Michael Braukus Headquarters, Washington, D.C. EMBARGOED UNTIL (Phone: 202/453-1549) 10:30 a.m.

May 30, 1992 Kari Fluegel Johnson Space Center, Houston (Phone: 713/483-5111) RELEASE: 92-79 DNA FINGERPRINTING USED TO TRACK MICROBES IN SPACE Advanced techniques used to place criminals at crime scenes now are being employed in NASA's continuing investigation of microbial activity in the weightless environment of orbiting spacecraft. Since the Apollo program, medical researchers have investigated the possibility of microbial cross-contamination between astronauts confined to a spacecraft. The advent of recent methods such as DNA fingerprinting, which studies organisms at the molecular level, has allowed scientists to track the transfer of a specific microbe within the environment of the space shuttle orbiter, according to a joint study by NASA's Johnson Space Center (JSC), Krug Life Sciences, Houston and the University of Texas Medical School. Results of the study, "Staphylococcus aureus on Earth and in Space," are being presented this week at the annual American Society for Microbiology meeting in New Orleans. Staphylococcus aureus was chosen as the target organism for the development of the tracking method because it is a common microbe carried in the throat and nasal cavity of about 20-40

percent of normal, healthy humans. It is easily transferred to the air and other surfaces through actions as simple as sneezing. Though the grape-like clusters of most Staphylococcus aureus colonies look identical, the DNA molecules within the microbe are unique and may allow a microbe to be traced to its original carrier. This technique is analogous to the use of DNA from a tissue or blood sample found at a crime scene to identify a criminal. "We're exploiting the uniqueness of the individual at the most basic level," said Duane L. Pierson of JSC's Biomedical Research and Research Branch. - more -2On a recent shuttle mission, Staphylococcus aureus was isolated among several crew members during the microbial sampling portion of the routine pre- and post-flight physicals. Microbe samples also were collected from shuttle surfaces including air vents, the galley and middeck lockers before, during and after the mission. DNA from the samples was extracted, cut into smaller fragments and analyzed using Pulsed Field Gel Electrophoresis which separates the fragments and generates a pattern unique to the organism in the sample. Investigators did not detect any transfer of the organism between the crew members during the flight, however, Staphylococcus aureus isolated in samples from the crew compartment was used to trace the specific microbes to their originators. The analysis also showed that the space flight did not alter the DNA profile of the Staphylococcus aureus strains. DNA fingerprinting has been used by crime investigators since the late 1980s, but the team's study was the first use of the technique in the space program. Such use could allow more extensive research into the microbial environment of space vehicles. "This technique also has the potential to be another tool that would complement existing technology in forensic analysis," said George Weinstock, University of Texas Medical School. Other investigators were Monjula Chidambaram and Joe Don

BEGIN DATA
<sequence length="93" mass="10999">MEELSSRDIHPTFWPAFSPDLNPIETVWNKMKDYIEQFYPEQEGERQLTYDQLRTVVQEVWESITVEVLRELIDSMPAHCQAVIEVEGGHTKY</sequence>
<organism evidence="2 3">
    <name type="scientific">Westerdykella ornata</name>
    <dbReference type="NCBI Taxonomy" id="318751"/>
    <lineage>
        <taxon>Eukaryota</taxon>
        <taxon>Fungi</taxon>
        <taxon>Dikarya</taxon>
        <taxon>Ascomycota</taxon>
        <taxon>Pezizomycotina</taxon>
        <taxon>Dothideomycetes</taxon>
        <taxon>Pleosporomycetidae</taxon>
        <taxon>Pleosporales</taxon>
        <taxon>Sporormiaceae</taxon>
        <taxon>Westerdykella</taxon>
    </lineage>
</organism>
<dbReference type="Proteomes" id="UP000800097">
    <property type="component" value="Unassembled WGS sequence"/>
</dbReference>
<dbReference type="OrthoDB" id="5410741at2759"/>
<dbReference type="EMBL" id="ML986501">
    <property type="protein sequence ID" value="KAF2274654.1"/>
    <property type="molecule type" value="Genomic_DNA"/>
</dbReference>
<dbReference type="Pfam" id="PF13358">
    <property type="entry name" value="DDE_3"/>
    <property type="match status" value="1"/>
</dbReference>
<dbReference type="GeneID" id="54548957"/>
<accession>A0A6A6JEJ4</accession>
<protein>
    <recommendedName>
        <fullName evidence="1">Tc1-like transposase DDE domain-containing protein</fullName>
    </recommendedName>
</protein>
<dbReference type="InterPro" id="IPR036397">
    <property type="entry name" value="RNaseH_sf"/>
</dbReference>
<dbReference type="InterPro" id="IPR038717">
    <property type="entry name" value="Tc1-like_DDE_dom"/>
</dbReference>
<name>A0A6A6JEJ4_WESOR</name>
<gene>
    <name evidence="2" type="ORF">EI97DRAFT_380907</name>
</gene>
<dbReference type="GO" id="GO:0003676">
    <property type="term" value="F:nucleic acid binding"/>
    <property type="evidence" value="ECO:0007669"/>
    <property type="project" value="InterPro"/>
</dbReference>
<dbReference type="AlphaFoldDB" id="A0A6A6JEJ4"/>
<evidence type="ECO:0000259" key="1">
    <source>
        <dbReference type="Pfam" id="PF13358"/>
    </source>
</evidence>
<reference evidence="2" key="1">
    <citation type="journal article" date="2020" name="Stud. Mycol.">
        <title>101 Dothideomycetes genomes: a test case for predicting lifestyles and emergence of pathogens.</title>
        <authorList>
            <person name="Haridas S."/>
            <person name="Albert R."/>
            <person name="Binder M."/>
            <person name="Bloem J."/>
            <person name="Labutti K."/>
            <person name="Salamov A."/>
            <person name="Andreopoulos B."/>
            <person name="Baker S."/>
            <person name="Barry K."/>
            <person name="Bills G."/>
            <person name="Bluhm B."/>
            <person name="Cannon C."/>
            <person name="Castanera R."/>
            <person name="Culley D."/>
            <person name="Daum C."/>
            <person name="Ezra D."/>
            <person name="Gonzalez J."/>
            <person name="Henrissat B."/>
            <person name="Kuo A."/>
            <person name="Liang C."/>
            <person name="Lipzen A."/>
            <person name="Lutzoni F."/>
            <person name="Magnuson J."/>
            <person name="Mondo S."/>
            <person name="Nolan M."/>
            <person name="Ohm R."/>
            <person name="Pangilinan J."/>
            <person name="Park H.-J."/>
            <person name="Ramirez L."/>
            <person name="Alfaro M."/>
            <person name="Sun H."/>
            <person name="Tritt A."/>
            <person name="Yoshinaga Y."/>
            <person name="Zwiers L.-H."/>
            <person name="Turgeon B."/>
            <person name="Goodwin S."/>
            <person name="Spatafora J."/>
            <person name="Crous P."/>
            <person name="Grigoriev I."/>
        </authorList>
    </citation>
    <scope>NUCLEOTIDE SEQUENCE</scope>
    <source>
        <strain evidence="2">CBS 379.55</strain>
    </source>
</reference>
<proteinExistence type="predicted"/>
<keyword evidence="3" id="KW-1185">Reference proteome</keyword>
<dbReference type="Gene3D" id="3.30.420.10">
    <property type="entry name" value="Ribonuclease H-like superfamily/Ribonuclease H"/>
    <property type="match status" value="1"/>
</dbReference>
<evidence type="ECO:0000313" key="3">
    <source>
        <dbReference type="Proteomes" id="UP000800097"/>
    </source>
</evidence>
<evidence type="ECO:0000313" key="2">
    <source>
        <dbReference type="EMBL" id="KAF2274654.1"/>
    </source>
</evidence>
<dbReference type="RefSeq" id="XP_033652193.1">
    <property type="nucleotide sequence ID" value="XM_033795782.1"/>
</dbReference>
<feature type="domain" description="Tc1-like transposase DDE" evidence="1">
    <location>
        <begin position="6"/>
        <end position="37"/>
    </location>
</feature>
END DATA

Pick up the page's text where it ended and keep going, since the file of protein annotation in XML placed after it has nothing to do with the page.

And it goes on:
Heath, University of Texas Medical School; Baldev Sharma, Houston Police Crime Lab; Laura Mallary and S. K. Mishra, Krug Life Sciences, Houston. - end -